Intrauterine growth restriction, or IUGR, is when a baby in the womb (a fetus)
does not grow as expected. The baby is not as big as would be expected for the
stage of the mother's pregnancy. This timing is known as an unborn baby's "gestational
The two types of IUGR are:
symmetrical IUGR: all parts of the baby's body are similarly
small in size
asymmetrical IUGR: the baby's head and brain are the expected
size, but the rest of the baby's body is small
What Causes IUGR?
Often, IUGR happens because the fetus doesn't get enough nutrients
and nourishment. This can happen if there is a problem with:
the placenta, the tissue that brings nutrients and oxygen to the developing baby
the blood flow in the umbilical cord, which connects the baby to the placenta
Intrauterine growth restriction also can happen if a pregnant woman:
is carrying a baby that has a genetic disorder or birth
is pregnant with multiples
(such as twins or triplets)
How Is IUGR Diagnosed?
Before babies are born, doctors check their growth by measuring the mother's belly
from the top of the pubic bone to the top of the uterus. This is called the uterine
They also can do a prenatal
ultrasound, which is how IUGR often is diagnosed. A technician coats
the woman's belly with a gel and then moves a probe (wand-like instrument) over it.
High-frequency sound waves create pictures of the baby on a computer screen. These
pictures help doctors estimate the baby's size and weight. These estimates aren't
exact, but they do help health care providers track the baby's growth and see if there's
a problem. Ultrasounds also can help find other issues, such as problems with the
placenta or a low level of amniotic fluid (the fluid surrounding the fetus). Doctors
will also use ultrasounds to check the blood flow to the placenta and through the
If they think a baby has IUGR, doctors also might do such tests as:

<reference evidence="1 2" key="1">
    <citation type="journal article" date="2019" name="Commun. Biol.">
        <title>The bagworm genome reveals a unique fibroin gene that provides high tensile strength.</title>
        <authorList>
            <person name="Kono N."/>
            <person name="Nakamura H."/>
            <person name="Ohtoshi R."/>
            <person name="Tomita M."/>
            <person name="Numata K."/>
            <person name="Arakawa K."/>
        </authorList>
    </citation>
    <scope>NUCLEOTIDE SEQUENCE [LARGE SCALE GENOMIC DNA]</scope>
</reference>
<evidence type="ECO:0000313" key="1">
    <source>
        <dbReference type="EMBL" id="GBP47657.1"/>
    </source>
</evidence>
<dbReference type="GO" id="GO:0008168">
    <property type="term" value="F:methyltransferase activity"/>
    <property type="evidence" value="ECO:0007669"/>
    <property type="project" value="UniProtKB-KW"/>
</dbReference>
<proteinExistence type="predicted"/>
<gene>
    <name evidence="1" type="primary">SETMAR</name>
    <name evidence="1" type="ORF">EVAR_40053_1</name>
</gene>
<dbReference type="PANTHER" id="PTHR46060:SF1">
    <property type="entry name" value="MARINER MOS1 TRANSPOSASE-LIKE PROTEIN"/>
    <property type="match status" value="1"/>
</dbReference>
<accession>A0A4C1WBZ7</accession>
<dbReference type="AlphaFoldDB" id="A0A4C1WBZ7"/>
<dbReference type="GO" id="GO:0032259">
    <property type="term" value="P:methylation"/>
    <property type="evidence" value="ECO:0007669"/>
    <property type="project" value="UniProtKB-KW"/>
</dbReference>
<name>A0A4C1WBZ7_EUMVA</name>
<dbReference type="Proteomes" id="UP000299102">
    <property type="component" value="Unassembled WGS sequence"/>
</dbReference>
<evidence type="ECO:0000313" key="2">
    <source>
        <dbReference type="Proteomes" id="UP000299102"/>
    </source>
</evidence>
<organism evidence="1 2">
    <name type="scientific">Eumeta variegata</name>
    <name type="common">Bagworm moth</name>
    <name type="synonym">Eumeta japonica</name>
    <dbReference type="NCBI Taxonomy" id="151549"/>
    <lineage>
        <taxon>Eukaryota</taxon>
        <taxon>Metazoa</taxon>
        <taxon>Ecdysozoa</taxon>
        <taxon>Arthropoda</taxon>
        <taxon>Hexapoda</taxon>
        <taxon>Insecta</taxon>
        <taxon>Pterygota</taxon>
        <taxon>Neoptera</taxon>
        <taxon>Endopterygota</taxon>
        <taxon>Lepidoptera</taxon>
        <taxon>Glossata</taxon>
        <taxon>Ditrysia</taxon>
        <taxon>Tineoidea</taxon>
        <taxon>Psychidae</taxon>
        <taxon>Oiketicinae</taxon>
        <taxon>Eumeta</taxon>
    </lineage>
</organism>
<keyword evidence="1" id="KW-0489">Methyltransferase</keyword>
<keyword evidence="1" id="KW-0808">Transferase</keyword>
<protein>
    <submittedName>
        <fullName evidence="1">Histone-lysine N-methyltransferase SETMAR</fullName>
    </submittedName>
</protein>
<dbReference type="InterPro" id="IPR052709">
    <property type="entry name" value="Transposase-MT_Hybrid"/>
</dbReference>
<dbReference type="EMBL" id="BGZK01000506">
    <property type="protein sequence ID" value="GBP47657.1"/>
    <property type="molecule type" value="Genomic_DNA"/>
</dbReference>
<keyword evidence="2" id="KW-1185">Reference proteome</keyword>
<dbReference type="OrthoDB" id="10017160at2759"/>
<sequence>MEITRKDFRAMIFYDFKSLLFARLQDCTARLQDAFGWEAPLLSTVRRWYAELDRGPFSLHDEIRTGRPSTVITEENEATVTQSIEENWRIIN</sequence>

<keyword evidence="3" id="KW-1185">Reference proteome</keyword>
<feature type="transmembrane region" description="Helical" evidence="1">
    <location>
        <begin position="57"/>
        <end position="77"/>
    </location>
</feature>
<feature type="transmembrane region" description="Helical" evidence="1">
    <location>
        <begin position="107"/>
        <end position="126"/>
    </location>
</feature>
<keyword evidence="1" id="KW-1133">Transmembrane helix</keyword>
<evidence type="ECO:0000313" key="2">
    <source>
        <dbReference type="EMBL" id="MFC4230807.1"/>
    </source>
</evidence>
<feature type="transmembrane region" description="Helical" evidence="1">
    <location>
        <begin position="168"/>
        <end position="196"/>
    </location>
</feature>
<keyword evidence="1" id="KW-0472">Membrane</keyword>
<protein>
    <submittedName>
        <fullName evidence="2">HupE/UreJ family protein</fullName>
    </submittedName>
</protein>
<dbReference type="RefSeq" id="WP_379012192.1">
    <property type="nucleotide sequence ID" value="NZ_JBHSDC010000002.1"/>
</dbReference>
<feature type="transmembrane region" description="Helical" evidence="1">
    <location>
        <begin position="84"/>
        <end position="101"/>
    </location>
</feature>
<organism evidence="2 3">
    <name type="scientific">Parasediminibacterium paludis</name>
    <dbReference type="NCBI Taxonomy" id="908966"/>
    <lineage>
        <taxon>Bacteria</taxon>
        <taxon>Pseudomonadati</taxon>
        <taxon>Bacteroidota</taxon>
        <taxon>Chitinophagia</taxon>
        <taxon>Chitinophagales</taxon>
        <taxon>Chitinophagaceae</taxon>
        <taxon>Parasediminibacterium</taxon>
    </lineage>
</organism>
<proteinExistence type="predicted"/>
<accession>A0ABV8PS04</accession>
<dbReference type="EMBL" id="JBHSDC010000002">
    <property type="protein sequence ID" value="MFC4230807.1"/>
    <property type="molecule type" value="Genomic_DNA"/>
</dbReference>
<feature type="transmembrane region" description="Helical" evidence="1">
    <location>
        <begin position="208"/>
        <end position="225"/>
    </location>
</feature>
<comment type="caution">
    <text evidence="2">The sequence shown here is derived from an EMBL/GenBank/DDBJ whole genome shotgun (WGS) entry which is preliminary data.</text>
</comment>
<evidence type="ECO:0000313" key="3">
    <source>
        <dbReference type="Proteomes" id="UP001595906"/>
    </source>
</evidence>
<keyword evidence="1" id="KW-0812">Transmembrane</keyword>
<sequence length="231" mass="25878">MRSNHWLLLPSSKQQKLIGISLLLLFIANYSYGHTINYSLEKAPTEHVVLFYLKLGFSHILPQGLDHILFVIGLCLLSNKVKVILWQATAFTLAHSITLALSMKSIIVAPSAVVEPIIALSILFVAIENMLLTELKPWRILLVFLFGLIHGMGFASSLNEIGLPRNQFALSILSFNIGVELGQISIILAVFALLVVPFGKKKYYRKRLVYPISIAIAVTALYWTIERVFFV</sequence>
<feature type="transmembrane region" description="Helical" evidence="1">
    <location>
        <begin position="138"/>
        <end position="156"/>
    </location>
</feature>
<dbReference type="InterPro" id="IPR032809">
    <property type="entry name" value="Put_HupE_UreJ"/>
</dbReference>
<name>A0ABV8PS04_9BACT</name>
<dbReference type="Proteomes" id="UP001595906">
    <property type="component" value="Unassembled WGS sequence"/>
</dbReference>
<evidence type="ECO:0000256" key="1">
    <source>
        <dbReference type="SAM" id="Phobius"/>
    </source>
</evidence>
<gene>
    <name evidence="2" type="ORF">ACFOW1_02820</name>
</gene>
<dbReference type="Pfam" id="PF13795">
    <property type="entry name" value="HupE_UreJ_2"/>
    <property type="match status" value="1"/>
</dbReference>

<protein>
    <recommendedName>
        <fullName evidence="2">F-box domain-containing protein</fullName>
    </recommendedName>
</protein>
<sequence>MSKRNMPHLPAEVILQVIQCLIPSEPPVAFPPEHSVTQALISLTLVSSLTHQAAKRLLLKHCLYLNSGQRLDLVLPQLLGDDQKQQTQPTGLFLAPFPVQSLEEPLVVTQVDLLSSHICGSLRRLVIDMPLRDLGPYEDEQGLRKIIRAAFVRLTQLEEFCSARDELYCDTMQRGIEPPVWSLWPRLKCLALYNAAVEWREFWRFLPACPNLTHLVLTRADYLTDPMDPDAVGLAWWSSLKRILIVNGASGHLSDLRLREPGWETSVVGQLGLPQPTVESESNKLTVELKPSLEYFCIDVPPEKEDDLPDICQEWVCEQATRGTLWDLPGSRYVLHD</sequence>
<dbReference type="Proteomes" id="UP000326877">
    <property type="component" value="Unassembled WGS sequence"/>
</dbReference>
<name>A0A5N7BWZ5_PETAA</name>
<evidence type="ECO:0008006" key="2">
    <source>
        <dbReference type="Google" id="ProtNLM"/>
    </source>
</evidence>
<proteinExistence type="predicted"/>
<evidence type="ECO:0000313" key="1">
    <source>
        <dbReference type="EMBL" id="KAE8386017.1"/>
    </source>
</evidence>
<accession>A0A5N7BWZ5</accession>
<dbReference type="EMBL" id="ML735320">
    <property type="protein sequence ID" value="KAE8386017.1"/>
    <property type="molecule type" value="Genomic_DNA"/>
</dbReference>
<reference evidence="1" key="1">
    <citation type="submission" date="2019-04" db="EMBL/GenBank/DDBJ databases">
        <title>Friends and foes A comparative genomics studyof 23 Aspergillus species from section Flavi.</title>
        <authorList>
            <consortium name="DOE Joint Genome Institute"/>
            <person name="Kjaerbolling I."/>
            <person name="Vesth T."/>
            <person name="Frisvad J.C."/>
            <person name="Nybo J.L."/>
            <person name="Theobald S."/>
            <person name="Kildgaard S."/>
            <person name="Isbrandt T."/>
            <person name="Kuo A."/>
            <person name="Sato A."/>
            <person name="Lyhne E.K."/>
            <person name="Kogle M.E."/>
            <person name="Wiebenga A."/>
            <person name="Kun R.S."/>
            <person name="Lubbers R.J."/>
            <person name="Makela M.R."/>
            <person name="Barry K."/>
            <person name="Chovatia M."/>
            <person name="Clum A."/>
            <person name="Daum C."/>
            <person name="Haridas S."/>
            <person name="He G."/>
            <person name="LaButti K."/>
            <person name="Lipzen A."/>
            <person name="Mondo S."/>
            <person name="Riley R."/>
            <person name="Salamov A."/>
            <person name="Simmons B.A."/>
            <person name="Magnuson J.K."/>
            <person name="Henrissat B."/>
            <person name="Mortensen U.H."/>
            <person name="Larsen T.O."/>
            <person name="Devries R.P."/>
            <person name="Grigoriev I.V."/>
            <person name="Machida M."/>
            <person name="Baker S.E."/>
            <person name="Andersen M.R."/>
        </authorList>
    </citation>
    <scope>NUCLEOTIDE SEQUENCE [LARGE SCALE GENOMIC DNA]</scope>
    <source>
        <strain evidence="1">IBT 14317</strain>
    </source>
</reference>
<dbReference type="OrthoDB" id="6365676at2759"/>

fetal monitoring to track the baby's heart rate and movements
screening the mother for infections that could affect the baby
to look for genetic causes of IUGR (and sometimes to help them see how mature the
baby's lungs are)
How Is IUGR Treated?
Treatment for intrauterine growth restriction depends on how far along the pregnancy
is and how the baby is doing. Doctors will watch a baby with IUGR closely during prenatal visits.
They'll do ultrasounds, keep track of growth, and watch for other problems.
If the baby's mother has a condition, doctors will help her manage it. This might
include making sure she eats a healthy and nutritious diet and gains the right amount
of weight during her pregnancy. Some women might go on bed rest to try to improve
blood flow to the baby.
Sometimes, doctors will recommend inducing
labor and delivery early. They might do this if the baby seems to have stopped
growing, or if there's a problem with the placenta or the blood flow in the umbilical
Babies with IUGR are more at risk for some kinds of health problems. Those born
early or who are very small at birth are more likely to need to stay in the hospital
for a longer time. They also might need special care in the neonatal
intensive care unit (the NICU).
Other problems that can be related to intrauterine growth restriction include:
problems with breathing and feeding
trouble keeping a steady body temperature
abnormal blood cell counts
low blood sugar level (hypoglycemia)
problems fighting off infections
The long-term effects of IUGR on a baby may depend on the condition that caused
What Can I Do if My Baby Has IUGR?
If your baby might have IUGR, follow your doctor's advice and go to all prenatal
visits and testing appointments.
This helps your doctor see how your baby is developing and growing.